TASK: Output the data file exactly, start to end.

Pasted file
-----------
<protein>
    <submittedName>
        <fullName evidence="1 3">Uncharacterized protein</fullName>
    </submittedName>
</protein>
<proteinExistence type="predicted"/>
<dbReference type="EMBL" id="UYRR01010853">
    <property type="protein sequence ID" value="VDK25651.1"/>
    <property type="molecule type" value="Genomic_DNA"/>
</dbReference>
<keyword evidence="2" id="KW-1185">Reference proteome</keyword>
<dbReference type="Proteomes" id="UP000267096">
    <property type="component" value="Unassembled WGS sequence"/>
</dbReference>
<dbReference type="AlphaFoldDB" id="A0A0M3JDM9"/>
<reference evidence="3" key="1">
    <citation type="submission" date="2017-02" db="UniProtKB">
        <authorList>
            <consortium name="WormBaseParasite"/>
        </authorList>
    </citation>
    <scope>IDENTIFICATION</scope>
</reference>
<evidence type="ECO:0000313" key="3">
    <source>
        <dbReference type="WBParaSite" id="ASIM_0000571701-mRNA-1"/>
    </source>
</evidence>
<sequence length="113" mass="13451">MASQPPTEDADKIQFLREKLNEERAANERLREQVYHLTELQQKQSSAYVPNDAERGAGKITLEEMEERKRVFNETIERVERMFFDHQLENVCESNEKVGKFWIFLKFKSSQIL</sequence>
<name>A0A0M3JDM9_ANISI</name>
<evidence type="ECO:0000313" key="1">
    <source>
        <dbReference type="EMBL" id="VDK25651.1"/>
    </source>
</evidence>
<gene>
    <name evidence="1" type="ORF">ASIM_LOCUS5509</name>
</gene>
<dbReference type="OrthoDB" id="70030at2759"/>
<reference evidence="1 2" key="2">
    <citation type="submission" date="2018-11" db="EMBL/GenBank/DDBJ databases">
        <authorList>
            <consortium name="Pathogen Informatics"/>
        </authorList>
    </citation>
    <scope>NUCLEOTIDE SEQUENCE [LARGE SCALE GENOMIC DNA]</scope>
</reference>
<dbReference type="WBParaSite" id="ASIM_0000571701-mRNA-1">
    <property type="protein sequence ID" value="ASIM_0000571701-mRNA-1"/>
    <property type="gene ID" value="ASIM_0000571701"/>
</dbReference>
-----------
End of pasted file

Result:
<protein>
    <submittedName>
        <fullName evidence="1 3">Uncharacterized protein</fullName>
    </submittedName>
</protein>
<proteinExistence type="predicted"/>
<dbReference type="EMBL" id="UYRR01010853">
    <property type="protein sequence ID" value="VDK25651.1"/>
    <property type="molecule type" value="Genomic_DNA"/>
</dbReference>
<keyword evidence="2" id="KW-1185">Reference proteome</keyword>
<dbReference type="Proteomes" id="UP000267096">
    <property type="component" value="Unassembled WGS sequence"/>
</dbReference>
<dbReference type="AlphaFoldDB" id="A0A0M3JDM9"/>
<reference evidence="3" key="1">
    <citation type="submission" date="2017-02" db="UniProtKB">
        <authorList>
            <consortium name="WormBaseParasite"/>
        </authorList>
    </citation>
    <scope>IDENTIFICATION</scope>
</reference>
<evidence type="ECO:0000313" key="3">
    <source>
        <dbReference type="WBParaSite" id="ASIM_0000571701-mRNA-1"/>
    </source>
</evidence>
<sequence length="113" mass="13451">MASQPPTEDADKIQFLREKLNEERAANERLREQVYHLTELQQKQSSAYVPNDAERGAGKITLEEMEERKRVFNETIERVERMFFDHQLENVCESNEKVGKFWIFLKFKSSQIL</sequence>
<name>A0A0M3JDM9_ANISI</name>
<evidence type="ECO:0000313" key="1">
    <source>
        <dbReference type="EMBL" id="VDK25651.1"/>
    </source>
</evidence>
<gene>
    <name evidence="1" type="ORF">ASIM_LOCUS5509</name>
</gene>
<dbReference type="OrthoDB" id="70030at2759"/>
<reference evidence="1 2" key="2">
    <citation type="submission" date="2018-11" db="EMBL/GenBank/DDBJ databases">
        <authorList>
            <consortium name="Pathogen Informatics"/>
        </authorList>
    </citation>
    <scope>NUCLEOTIDE SEQUENCE [LARGE SCALE GENOMIC DNA]</scope>
</reference>
<dbReference type="WBParaSite" id="ASIM_0000571701-mRNA-1">
    <property type="protein sequence ID" value="ASIM_0000571701-mRNA-1"/>
    <property type="gene ID" value="ASIM_0000571701"/>
</dbReference>